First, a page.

“We are in a rough situation, and chances are things will get worse before they get better,” Crystal Carpenter, senior economist with CoBank, told attendees at the San Luis Valley Potato Business Summit on Monday in Monte Vista.
“Those who are holding on need to hold on a little longer.”
This year will likely see a decent business cycle but not as robust as 2018, Carpenter said. “There’s a lot of things on the horizon, risk elements, that could tip us into a recession.”
Carpenter said the potato market is not experiencing the same decline in exports as some other commodities. Potato growers are not as reliant on exports as some other commodities, she said.
In 2018 through October, potato exports relative to other commodities “definitely held a lot better than other commodities, didn’t see the same decline in exports as others did.”
Of course potato growers would like to expand their markets to countries like China, Mexico and Japan, she added, but there are obstacles such as increased tariffs in Mexico.
Bruce Huffaker, North American Potato Market News, also spoke about economic challenges.
“The biggest thing that drives your table potato prices is the volume of shipments each year, and that changes year to year,” he said. “It doesn’t take much of a shift in movement to make a big change in pricing.”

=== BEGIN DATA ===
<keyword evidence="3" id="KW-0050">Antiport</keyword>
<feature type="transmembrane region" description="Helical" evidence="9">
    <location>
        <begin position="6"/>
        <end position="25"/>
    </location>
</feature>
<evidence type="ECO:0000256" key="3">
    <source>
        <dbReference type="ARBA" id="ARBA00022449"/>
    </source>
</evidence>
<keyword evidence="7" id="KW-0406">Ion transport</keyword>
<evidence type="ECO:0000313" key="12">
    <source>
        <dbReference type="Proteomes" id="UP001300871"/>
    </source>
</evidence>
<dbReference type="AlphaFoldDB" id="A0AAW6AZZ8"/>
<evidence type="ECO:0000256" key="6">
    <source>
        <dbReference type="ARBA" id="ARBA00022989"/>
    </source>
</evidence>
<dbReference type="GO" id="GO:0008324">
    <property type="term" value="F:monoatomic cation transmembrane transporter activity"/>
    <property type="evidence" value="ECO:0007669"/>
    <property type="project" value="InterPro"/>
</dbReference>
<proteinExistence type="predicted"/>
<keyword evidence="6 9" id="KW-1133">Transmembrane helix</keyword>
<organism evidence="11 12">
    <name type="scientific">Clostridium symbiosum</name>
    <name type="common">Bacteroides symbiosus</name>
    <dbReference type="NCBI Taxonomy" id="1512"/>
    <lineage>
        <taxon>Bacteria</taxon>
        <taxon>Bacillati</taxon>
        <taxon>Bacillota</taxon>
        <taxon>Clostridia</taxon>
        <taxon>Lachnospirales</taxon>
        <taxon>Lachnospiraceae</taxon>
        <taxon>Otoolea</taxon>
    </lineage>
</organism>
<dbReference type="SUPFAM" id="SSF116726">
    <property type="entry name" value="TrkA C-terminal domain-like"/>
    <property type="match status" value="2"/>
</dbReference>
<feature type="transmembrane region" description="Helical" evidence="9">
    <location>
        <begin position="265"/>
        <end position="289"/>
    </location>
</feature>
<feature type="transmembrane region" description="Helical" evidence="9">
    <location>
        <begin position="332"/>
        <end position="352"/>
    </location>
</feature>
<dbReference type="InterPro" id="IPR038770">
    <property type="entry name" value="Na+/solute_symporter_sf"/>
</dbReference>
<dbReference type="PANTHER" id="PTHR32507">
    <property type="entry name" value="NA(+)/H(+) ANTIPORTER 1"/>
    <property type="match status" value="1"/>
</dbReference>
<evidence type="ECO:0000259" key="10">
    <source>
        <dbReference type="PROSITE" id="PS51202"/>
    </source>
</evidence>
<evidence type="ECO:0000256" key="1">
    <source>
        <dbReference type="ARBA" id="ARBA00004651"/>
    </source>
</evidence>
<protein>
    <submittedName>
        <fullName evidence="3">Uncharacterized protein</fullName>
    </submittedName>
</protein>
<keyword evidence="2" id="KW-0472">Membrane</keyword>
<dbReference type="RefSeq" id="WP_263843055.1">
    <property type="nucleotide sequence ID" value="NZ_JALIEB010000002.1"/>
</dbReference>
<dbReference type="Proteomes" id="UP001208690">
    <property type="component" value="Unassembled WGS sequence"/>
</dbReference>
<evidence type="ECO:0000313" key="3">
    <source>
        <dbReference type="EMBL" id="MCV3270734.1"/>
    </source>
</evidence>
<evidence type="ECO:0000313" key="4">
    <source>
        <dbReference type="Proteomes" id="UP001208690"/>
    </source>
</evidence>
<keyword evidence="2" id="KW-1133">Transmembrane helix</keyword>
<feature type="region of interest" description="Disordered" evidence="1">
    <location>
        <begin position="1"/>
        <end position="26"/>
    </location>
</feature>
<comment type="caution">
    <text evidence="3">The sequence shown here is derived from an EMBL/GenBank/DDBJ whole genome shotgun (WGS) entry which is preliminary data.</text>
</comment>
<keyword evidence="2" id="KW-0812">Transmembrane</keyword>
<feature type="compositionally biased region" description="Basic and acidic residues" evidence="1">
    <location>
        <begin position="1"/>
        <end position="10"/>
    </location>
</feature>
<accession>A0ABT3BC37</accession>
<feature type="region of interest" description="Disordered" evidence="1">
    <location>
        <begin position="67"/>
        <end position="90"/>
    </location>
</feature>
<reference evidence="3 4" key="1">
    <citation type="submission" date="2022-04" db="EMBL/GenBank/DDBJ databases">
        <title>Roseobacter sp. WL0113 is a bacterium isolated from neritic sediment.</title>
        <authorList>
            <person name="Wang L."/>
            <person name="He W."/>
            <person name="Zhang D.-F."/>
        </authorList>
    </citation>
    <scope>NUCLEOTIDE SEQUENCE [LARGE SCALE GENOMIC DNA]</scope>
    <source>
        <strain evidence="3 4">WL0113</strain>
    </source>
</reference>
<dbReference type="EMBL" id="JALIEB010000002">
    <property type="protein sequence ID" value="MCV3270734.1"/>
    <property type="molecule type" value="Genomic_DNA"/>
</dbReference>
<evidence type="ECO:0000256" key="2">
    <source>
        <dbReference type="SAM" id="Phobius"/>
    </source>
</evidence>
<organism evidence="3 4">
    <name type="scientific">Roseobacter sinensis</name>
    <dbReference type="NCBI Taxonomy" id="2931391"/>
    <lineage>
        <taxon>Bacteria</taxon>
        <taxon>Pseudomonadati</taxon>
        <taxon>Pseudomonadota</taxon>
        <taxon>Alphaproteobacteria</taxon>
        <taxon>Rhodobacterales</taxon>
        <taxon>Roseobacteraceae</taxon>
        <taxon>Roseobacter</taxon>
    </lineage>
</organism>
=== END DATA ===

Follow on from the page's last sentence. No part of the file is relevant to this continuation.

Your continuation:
He said shipments are projected to be a bit higher for the remainder of this season than they have been in the past few years.
Shipments of russet potatoes are projected to be somewhat less than the year before. Prices have been lower in the Columbia Basin and Idaho for russets than for Colorado and Wisconsin, Huffaker said.
For red potatoes, shipments are behind what they were a year ago and prices are not as high as last year. The forecast will be quite a bit below last year in terms of shipments, Huffaker said, primarily in the Red River Valley.
He said United Potato Growers is predicting $12.08 per hundredweight for the remainder of the season for the San Luis Valley, but the average so far has been $10.80.